The book's protagonist is a young man named Jawad, an aspiring artist from a family of traditional Shiite corpse washers and shrouders in Baghdad. Jawad breaks from the family business and attends art school, where he devotes himself to the celebration of life rather than the ritual surrounding death.

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My Big Break
4:06 pm
Sun March 30, 2014

Cesar Millan's Long Walk To Becoming The 'Dog Whisperer'

Cesar Millan's television show Dog Whisperer on National Geographic debuted in 2004, but Millan previously spent years struggling to pursue a career as a dog trainer.
Robin Layton Courtesy of Cesar Millan

As part of a series called "My Big Break," All Things Considered is collecting stories of triumph, big and small. These are the moments when everything seems to click, and people leap forward into their careers.

Long before Cesar Millan became the "Dog Whisperer," with TV shows and a best-selling series of books, he had to learn how to ask for a job in English.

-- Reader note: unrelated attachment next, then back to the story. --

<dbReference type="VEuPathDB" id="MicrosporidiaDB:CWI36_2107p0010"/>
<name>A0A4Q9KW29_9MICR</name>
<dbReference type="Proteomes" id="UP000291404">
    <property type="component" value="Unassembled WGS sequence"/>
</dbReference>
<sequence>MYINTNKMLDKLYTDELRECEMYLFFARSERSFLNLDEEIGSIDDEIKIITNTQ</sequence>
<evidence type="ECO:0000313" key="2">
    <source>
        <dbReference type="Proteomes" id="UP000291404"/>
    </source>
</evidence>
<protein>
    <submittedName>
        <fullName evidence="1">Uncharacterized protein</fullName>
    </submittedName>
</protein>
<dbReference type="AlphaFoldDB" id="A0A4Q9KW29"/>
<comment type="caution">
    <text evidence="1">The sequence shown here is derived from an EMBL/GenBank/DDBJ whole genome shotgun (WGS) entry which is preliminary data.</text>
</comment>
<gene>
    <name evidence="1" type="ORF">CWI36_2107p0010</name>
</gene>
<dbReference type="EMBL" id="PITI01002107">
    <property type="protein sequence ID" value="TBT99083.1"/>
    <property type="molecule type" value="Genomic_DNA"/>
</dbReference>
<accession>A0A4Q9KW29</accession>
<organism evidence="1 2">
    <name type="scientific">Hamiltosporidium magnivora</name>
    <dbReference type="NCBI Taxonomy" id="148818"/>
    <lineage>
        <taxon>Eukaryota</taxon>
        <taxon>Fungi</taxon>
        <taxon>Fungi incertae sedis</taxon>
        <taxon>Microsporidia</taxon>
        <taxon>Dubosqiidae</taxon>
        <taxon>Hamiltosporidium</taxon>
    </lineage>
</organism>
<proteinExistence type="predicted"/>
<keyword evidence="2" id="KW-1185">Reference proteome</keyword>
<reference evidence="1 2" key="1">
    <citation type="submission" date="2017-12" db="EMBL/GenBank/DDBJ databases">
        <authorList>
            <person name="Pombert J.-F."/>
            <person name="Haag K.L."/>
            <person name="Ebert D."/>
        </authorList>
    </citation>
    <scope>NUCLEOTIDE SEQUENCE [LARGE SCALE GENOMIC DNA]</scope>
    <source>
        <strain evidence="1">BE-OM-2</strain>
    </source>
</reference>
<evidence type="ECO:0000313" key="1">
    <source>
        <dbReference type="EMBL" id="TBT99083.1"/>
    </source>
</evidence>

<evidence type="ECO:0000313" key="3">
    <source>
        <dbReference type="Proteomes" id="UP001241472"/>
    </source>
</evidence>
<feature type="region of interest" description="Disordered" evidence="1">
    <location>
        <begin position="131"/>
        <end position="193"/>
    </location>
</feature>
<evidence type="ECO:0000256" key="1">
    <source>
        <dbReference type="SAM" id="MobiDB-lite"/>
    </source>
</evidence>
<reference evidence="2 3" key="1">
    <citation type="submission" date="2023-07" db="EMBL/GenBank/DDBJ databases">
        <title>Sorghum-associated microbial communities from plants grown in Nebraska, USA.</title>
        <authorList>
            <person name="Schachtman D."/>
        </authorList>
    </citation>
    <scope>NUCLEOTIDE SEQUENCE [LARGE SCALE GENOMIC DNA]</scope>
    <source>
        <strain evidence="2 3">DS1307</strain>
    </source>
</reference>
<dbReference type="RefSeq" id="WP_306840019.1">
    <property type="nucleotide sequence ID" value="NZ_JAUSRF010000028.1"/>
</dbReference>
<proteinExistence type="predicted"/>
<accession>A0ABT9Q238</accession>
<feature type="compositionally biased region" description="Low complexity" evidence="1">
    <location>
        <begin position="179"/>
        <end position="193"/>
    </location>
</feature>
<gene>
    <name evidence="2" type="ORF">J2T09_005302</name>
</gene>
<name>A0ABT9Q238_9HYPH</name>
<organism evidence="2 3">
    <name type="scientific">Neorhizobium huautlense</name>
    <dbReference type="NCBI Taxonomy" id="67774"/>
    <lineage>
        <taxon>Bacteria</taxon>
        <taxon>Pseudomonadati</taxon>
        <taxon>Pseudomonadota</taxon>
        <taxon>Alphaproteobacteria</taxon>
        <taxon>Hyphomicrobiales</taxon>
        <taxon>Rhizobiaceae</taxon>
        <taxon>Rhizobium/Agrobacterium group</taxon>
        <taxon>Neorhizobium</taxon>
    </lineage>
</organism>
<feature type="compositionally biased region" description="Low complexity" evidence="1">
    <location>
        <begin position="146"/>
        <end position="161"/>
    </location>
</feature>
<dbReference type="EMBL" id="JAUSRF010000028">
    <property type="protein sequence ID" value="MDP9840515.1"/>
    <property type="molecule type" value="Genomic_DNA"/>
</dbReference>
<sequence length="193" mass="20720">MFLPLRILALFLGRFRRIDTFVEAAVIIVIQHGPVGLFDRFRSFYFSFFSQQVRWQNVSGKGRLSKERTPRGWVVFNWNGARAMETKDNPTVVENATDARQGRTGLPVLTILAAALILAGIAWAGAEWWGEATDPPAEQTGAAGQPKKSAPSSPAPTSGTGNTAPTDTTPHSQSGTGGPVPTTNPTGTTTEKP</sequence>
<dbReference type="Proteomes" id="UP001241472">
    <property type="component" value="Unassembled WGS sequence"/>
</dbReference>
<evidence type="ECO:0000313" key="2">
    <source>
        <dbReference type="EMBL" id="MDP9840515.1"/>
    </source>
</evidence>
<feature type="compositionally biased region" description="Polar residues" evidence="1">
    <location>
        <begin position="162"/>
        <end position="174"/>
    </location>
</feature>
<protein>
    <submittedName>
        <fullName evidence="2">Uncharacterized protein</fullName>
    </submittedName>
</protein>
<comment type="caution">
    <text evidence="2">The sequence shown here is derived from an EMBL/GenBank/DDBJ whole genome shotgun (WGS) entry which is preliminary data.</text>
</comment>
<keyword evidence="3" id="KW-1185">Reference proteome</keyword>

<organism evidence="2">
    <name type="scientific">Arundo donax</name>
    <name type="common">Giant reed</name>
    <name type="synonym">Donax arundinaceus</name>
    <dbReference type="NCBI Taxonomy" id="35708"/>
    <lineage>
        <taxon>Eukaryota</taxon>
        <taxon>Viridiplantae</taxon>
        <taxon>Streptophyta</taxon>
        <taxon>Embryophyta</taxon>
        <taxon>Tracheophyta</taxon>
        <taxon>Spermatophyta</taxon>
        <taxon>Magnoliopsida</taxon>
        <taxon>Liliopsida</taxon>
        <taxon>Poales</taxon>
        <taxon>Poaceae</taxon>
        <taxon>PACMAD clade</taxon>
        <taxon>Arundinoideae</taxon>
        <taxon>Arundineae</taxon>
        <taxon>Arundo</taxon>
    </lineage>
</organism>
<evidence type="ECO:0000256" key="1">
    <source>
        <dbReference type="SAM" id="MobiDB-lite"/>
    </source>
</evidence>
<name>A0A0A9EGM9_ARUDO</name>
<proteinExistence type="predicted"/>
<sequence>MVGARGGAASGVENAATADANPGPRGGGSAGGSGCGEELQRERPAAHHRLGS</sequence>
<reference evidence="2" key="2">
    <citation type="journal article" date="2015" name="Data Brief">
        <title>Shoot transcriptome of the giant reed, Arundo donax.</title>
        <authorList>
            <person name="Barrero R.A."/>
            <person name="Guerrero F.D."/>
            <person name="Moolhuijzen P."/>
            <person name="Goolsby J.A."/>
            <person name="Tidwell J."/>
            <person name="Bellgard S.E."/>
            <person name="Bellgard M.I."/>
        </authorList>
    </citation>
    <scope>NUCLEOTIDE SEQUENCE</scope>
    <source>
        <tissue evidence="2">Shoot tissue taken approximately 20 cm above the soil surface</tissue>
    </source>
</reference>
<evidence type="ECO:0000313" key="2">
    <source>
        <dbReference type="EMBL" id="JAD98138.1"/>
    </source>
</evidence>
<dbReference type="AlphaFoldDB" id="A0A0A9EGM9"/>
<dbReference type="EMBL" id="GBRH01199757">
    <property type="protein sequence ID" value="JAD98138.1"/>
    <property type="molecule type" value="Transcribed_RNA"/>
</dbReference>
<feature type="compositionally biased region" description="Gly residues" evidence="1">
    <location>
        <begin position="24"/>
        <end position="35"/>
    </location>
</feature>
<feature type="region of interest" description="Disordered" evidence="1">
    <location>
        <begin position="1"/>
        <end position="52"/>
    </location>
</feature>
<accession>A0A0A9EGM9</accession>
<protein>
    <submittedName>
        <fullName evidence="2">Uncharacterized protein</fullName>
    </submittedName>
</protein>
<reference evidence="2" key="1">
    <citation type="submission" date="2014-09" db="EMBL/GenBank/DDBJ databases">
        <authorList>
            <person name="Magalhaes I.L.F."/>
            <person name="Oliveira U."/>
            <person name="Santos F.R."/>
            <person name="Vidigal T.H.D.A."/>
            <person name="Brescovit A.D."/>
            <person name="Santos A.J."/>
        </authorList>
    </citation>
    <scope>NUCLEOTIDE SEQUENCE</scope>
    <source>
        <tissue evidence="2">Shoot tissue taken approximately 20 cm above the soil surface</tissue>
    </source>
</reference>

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Education
8:18 am
Sun March 30, 2014

What A Small Town's Teen Pregnancy Turnaround Can Teach The U.S.

Michelle Nimmons (with the red shoe) poses with some of the students in her sex education program in Denmark, S.C.
Courtesy of Michelle Nimmons

Originally published on Mon March 31, 2014 10:57 am

Thirty years ago, the small town of Denmark, S.C., had one of the state's highest teen pregnancy rates.

"We had very young grandparents, grandparents were maybe [in their] 30s," says Michelle Nimmons, who has worked for the past 30 years on the issue of teen pregnancy. "Great-grandmamas were in their 40s, and parents were in their teens, so a lot of education had to happen."

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It's All Politics
5:59 pm
Sat March 29, 2014

What's With This Video Of McConnell Doing Stuff?

The Kentucky Opportunity Coalition used footage from Mitch McConnell's campaign for its own ads.
AP

The video uploaded to Kentucky Sen. Mitch McConnell's YouTube channel on March 11 is no ordinary campaign ad: